Mac Musings

Viruses, Adware, Spyware, and Worse: The Best Reasons to Use a Mac

Dan Knight - 2004.12.03 - Tip Jar

If you've spent any time at all using a Windows PC connected to the Internet, you know the horror of malware - viruses, spyware, adware, mailbots, and other programs that allow others to hijack your computer for their own purposes.

I know, because I use Windows. I know, because pretty much every time I run Ad-Aware SE, Spybot - Search & Destroy, AntiVir, or Anti-Spy (part of the Yahoo! Toolbar for Internet Explorer on Windows PCs), these programs find new things to remove.

It's become so bad that a recent report (see Unprotected PCs can be hijacked in minutes) found that Windows PCs would come under attack within minutes of being connected to the Internet. For that matter, so did Macs, the difference being that none of the attacks compromised the Macs.

In fact, there were no successful compromises of the Mac OS, Linux, or Windows XP computers - but only when ZoneAlarm was used on the XP machine. Firewalls are the best protection Windows PCs have against such attacks.

Macs and Linux boxen have more going for them. First, they are derived from Unix, an operating system that doesn't readily grant root permission, which limits how deeply malware can infect a system. Beyond that, they are minority platforms, and crackers want to get the widest results from their efforts, so they program for the computers that over 90% of people are using.

What We Do Online

You don't need to connect a computer to the Internet to write, crunch numbers, work with a database, or do graphics. You need the Internet for email, the Web, downloads, and messaging.

Email used to be a leading vector for Windows attacks, and virus-laden emails still exist in droves, but most email providers these days include virus detection as a standard feature. And the growing use of web-based email makes it even less likely that a virus will be installed on your PC.

The Web has become a major source of attacks. Clicking on a link could not only bring you to another page but provide a vector for infection. Going way beyond cookies, adware can pop up ads when you're not even using a browser and pick ads based on the pages you're viewing - if you use a Windows PC.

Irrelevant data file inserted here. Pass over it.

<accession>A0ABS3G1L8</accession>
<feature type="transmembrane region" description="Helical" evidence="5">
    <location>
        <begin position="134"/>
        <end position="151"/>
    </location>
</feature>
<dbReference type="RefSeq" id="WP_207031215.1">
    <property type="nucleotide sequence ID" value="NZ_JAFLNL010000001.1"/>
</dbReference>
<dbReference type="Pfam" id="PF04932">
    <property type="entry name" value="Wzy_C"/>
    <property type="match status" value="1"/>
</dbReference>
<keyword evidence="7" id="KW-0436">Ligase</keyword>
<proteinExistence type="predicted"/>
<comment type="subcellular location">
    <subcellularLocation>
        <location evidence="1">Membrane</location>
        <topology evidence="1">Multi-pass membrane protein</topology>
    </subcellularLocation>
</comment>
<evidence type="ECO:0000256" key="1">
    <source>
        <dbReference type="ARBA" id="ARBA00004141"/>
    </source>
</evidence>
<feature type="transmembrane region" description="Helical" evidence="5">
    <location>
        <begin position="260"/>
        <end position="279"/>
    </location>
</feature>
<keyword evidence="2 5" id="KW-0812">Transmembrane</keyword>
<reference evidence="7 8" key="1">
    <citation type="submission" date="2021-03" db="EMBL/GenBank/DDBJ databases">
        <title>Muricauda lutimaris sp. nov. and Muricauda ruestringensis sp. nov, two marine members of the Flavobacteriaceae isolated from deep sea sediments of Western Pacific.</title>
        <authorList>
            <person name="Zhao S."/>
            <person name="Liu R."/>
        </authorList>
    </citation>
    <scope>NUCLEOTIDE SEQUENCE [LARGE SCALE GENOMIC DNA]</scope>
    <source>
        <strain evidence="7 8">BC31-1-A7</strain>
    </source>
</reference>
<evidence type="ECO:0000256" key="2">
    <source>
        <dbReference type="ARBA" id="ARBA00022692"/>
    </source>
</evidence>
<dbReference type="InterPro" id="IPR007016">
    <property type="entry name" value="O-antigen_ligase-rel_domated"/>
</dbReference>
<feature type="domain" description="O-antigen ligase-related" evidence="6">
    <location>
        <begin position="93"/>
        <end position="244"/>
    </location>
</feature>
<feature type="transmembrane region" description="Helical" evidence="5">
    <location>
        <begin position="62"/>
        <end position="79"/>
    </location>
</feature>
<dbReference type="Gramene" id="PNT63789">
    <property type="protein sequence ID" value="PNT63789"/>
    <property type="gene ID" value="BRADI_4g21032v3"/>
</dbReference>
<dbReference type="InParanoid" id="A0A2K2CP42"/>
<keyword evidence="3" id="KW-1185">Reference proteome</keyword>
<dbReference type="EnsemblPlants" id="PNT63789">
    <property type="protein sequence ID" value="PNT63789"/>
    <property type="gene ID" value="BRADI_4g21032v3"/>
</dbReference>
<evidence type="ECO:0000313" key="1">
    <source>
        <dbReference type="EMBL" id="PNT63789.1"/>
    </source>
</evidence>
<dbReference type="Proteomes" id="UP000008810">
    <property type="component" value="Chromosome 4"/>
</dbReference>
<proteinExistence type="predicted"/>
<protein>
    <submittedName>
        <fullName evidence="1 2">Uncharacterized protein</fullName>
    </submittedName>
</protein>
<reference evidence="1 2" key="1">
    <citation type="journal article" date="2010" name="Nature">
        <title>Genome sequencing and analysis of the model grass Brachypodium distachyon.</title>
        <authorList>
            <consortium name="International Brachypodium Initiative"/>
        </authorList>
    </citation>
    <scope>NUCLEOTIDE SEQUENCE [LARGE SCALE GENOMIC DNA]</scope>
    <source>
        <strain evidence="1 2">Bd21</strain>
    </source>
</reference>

Downloading software has never been more dangerous. In researching which anti-adware, antivirus, firewall, and registry repair programs might be most useful, I learned that a lot of wares purported to solved these problems actually introduce spyware (and worse) when you install them.

That's right - there are programmers creating software that pretends to scan a Windows PC for malware while actually installing malware of its own. I learned that lesson the hard way.

Who Is In Control?

In the old days, your personal computer was your personal computer. There was no adware. There were no viruses. There were no mailbots taking over personal computers to send spam.

Then came the Internet, and suddenly the dominance of Windows became a bad thing. Not only was Windows remarkably insecure - which didn't matter in the old days - but it was also a huge target for the crackers. These malicious hackers cut their teeth learning to infect computers with viruses and used their newfound expertise to devise programs that could spy on Windows users, pop up ads even when Internet Explorer wasn't being used, and turn Windows PCs into spam-sending drone mailbots.

Microsoft worked long and hard on Service Pack 2 for Windows XP so they could address many of the security holes in their operating system. And a host of programmers worked to create freeware, shareware, and commercial antivirus, anti-adware, and firewall programs to help Windows users deal with the onslaught.

Windows users are in a holding pattern. All of these wares need to be updated regularly so they can recognize the latest malware, and the users have to know what's going on inside their computers well enough to know which outside access should be blocked by the firewall and which should be allowed.

Sure, WinXP SP2 is more secure than any previous version of Windows, but there are millions upon millions of people running Windows 98, 2000, Me, and NT. Looking at our site logs, 60% of Windows users coming to Low End Mac have WinXP installed, 21% Win2k, 16% Win95/98/Me, and the rest NT, CE, 3.1, or some unknown version of Windows.

If we can extrapolate from these figures and assume a worldwide installed base of one billion computers:

  • 925 million of these computers are running some version of Windows
  • 550 million are running WinXP, but not all are using Service Pack 2, which still has security holes